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Canada (161,663)
Shauna Burke (125)
Chapter 8

Chapter 8: Cancer

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Department
Health Sciences
Course
Health Sciences 1001A/B
Professor
Shauna Burke
Semester
Fall

Description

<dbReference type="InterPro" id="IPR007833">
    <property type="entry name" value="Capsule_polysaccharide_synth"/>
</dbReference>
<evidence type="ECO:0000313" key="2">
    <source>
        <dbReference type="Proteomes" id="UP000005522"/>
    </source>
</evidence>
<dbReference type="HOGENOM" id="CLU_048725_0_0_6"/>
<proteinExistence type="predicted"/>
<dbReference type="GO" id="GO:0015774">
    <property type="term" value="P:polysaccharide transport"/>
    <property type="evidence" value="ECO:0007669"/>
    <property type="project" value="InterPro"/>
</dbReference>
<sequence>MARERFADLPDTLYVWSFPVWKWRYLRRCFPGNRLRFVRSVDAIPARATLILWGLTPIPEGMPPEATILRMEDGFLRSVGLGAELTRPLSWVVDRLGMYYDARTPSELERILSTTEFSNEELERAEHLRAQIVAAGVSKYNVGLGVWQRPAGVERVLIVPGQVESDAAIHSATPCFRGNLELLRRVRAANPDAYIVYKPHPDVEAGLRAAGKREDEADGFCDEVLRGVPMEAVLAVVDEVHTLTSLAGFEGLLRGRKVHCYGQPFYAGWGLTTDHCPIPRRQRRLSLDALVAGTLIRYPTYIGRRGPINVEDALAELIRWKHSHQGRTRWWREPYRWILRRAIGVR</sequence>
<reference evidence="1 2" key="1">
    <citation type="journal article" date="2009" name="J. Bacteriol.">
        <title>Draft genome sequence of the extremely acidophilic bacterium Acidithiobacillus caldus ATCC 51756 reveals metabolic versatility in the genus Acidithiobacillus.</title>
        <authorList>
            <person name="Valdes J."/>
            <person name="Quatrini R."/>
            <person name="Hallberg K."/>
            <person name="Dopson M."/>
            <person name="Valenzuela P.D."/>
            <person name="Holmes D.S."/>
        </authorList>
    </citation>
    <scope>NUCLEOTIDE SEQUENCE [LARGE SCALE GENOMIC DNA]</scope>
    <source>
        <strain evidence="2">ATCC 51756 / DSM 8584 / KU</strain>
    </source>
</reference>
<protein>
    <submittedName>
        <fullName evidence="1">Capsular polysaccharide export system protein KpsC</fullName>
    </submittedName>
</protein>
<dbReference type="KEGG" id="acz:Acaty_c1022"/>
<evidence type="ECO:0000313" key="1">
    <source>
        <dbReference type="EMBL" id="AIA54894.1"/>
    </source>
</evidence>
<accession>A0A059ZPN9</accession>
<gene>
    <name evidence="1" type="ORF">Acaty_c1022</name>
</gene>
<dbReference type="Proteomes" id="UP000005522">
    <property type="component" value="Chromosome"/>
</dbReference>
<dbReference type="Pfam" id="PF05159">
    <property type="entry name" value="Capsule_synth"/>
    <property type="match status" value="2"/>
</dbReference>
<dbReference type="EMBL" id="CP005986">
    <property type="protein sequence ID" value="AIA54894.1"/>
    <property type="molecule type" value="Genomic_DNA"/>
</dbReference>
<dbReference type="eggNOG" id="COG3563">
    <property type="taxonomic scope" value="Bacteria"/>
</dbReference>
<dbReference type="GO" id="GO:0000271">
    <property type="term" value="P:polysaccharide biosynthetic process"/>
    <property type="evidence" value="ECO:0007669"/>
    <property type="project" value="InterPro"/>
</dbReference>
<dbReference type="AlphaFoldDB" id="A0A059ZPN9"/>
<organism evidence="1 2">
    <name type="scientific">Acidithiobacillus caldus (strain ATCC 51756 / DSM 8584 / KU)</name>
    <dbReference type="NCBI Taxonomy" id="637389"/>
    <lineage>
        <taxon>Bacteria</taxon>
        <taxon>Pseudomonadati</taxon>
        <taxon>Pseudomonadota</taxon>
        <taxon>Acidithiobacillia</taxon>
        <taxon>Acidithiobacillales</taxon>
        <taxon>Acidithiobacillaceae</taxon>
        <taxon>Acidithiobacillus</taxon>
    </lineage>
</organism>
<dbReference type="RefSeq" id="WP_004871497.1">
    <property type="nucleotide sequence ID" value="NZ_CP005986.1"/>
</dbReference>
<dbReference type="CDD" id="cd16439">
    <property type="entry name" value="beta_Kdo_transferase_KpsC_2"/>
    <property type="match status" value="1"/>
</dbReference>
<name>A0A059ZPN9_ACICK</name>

Chapter 8: Cancer 1 • Cancer: abnormal, uncontrolled multiplication of cells that, if left untreated, can ultimately cause death leading cause of death (Canada), 1/4 • • lifestyle choices: dietary & exercise habits Tumours: • tumour: mass of tissue, serves no psychological purpose • benign (noncancerous)- cells similar to surrounding normal cells, enclosed in membrane that prevents them from penetrating neighboring tissues; only dangerous if interferes w/ functions - ex. blocks blood supply to brain • malignant (cancerous)- invades surrounding structures inc. blood vessels, lymphatic system, nerves • mass=1 billion cells; often take years before grows to noticeable size • ex. breast=lump; leukemia=no lump - > increased fatigue, infection, abnormal bleeding • diagnosis: x-ray, biopsy, indirect symptoms Metastasis: • metastasis: spread of cancer cells from one part of body to another - primary tumour: cancer’s original location • tumour can recruit normal cells, modify them, prepare other sites to receive travelling cancer cells; envoy cells- create proteins that attract free-floating cancer cells, gather at new site, resume replicating (metastasizing), tumours (secondary, metastases) • early stages=not in lymphatic system; cure=not affected lymph nodes Stages of Cancer: • method of classifying progress/extent of cancer in person • Figure 8.2- Tumour stages Types of Cancer: Chapter 8: Cancer 2 • carcinomas: arise from epithelia- tissues that cover external body surfaces, line internal tubes/cavities, form secreting portion of glands; major: skin, uterus, prostate, lungs, gastrointestinal • sarcomas: arise from connective & fibrous tissues; ex. muscle, bone, cartilage • leukemias: blood forming cells, reside chiefly in bone marrow • lymphomas: lymph nodes • oncologist & hematologist: medical specialist in study of blood disorders, inc. cancers The Incidence of Cancer: • 2008: 12 million new cases diagnosed, 7 million deaths, 25 million people living w/ diagnosis • reduction/prevention: 90% less w/ sunscreen (skin), 87% reduce/avoid tobacco smoke (lung) Lung Cancer: Risk Factors: • 30%=all cancer; 85% caused by tobacco smoke; combined w/ other pollutants=10x risk • environmental tobacco smoke (ETS): nonsmoker increase by 20% to people not exposed Detection & Treatment: • tumour presence: persistent cough, chest pain, recurring bronchitis • CT & x-rays=early detection • arise in cells in sputum- line bronchi - > fibre-optic bronchoscopy (flexible rube inserted into windpipe & lung passage surfaces are inspected) addition to surgery=chemotherapy + phototherapy, gene therapy, immunotherapy (vaccine) • • large % go into - > remission: period during course of cancer in which there are no symptoms or other evidence of disease Colon & Rectal Cancer: Risk Factors: • polyp: small, usually harmless, mass of tissue that projects from inner surface of mucous membrane - > determined by specific genes • smoking, excessive alcohol, obesity Chapter 8: Cancer 3 • oral contraceptives/hormone replacement therapy may reduce risk in women • non-steroidal anti-inflammatory drugs (Aspirin)- may reduce risk • protective role: folic acid, refined carbs, vitamin D, calcium • high intake increased risk: carbs, simple sugars, smoked meats/fish Detection & Treatment: • polyps may bleed as they progress - > change in bowel movements • regular screening tests=recommended age 50, yearly blood stool test • sigmoidoscopy, colonoscopy: flexible, fibre-optic device inserted into rectum, can remove polyps w/o surgery Breast Cancer: • 1/9 develop, 1/28 die • 75% over age 50 Risk Factors: • 15% w/ family history (not huge genetic component) • early onset of menstruation, late onset of menopause, having no children/age age 30, use of hormone replacement therapy (HT), obesity, alcohol use • estrogen=circulates in body in high conc. b/w puberty & menopause; increases growth of cells in responsive sites • reduce risk: eat low-fat, vegetable rich diet, exercising, limiting alcohol use, long term use of aspirin & other non-steroidal anti-inflammatory drugs Early Detection: mammogram: low-dose X-ray of breasts (85% detection early stages); over 50+ recommended; • MRI=women w/ dense breast tissue - digital mammograms: exposure to radiation, but benefits outweigh costs - ultrasound: images of soft tissue clinical breast exam: 40-49=every 2 years • • breast awareness: breast self-exam- can increase # of benign breast biopsies conducted; age 20+ recommended - benign conditions: menstruation Chapter 8: Cancer 4 - cancer: lump, swelling/thickening, skin irritation/dimpling, nipple pain, scaliness, retraction Treatment: • ultrasonography: imaging method in which sound waves are bounced off body structures to create image on TV monitor (ultrasound)- > if see lumps • 90% found to be cyst/harmless growth & can be removed - lumpectomy: removal of lump & surrounding tissue - mastectomy: removal of breast • caught before spread to adjacent lymph nodes= 98% survival (5+ years) New Strategies for Treatment & Prevention: • selective estrogen-receptor modulators (SERMs): act like estrogen in some tissues, but blocks effects in other parts of body - tamoxifen- potential side effects: increased risk of blood clots & uterine cancer - raloxifene: osteoporosis drug, less side effects than tamoxifen - advanced cancer: antibodies: produced by immune system, recognize/bind to foreign substances Prostate Cancer: • prostate gland- base of bladder, completely surrounds urethra; produces seminal fluid; if enlarged can block flow of urine • most common in men, 3rd leading death cause Risk Factors: • age: 80% 65+ • inherited: 5-10% • high cal diets, dairy products, animal fats, low in plant foods; obesity, inactivity, history of STIs type 2 diabetes & insulin resistance associated • Detection: • warning signs: changes in urinary frequency, weak/interrupted urine flow, painful urination, blood in urine Chapter 8: Cancer 5 • digital rectal examination & prostate-specific antigen (PSA) blood test: measures level of prostate-specific antigen (PSA); physician feels prostate gland through rectum to determine if gland is enlarged/bumps - new approach: measure percentage of PSAthat is free floating in blood • low proportion of unbound/free PSAindicates greater risk, high proportion=lower risk • older men=many not deadly, making treatments pointless/potentially harmful • ultrasound: lumps too small to be felt/determine size, shape, properties • needle biopsy: if biopsied cells are malignant or benign Treatment: • older men who undergo treatment live longer • aggressive: younger men w/ more advanced cancers • radical prostatectomy: prostate removed surgically; excellent cure rate but often results in incontinence (inability to control flow of urine) or erectile dysfunction • surgical implantation of radioactive seeds: destroys tumour & much of normal prostate tissue, leaves surrounding tissues nearly untouched • external radiation, hormones that shrink tumours, cyrotherapy, chemotherapy • 5 year survival rate: 95% Cancers of the Female Reproductive Tract Cervical Cancer: • women ages 20-30 • stem from STIs: infection by HPV - > common warts + genital warts; at least 75% will develop HPV infection sometime in lifetime • associated w/ multiple sex partners • reduce risk: condoms, circumcised • factors: smoking, genital herpes • HPV 16: high risk for HPV infection to develop into cancer • pap test: scraping of cells from cervix for examination under microscope to detect cancer; recommended: sexually active women, ages 18-65; 40 million - > 8% abnormal Chapter 8: Cancer 6 - cervical dysplasia: cells=abnormal, not yet cancerous; 1/3 develop into cancer - removal: surgically, destroy by cyroscopic (ultra-cold) probe, localized laser treatment - without timely surgery, malignant patch invade cervix walls - even if cured, uterus may have to be removed - Gardasil: protects against 4 types of HPV viruses, 70% of cervical cancer cases; can also protect against cancer of vagina & vulva; women/men: before sexually active, or ages 9-26 Uterine/Endometrial Cancer: • cancer of lining of uterus, endometrium, age 55+ • risk factors: prolonged exposure to estrogen, early onset menstruation, late menopause, never pregnant, obesity, type 2 diabetes, oral contraceptives • pelvic examination: treated surgically, hysterectomy, removal of uterus, radiation treatment, hormones, chemotherapy • 85% caner free 5+ years later Ovarian Cancer: • more deaths than cervical & uterine cancer combined • usually no warning signs • early cues: abnormal size/bloating, urinary urgency, pelvic pain • cannot be detected by pap tests risk factors: increasing age (60+), never having been pregnant, family history of breast/ovarian • cancer, obesity, specific genetic mutations • high chance of cancer-causing genetic mutation- lower ovulation cycles (pregnancy, breastfeeding, oral contraceptives) • diet rich in veggies/fruit • pelvic exams: ultrasound; removal of both ovaries, fallopian tubes, uterus, radiation, chemotherapy; 40% 5 years survival rate Skin Cancer: • most common cancer, highly curable forms Chapter 8: Cancer 7 • melanoma: malignant tumour of skin that arises from pigmented cells, usually a mole Risk Factors: • exposure to ultraviolet (UV) radiation: light rays of specific wavelength emitted by sun; most UV rays are blocked by ozone layer in upper atmosphere;A & B (shorter) • UVB: sunburns, damage to eyes & immune system • UVA: damage connective tissue; premature aging of skin, wrinkled, leathery appearance • sun lamps & tanning beds=carcinogens • people w/ lighter skin=less protection than people w/ darker skin • men more likely to develop & die from melanoma • severe sunburns during childhood=increased chance of skin cancer in future • having many moles (large),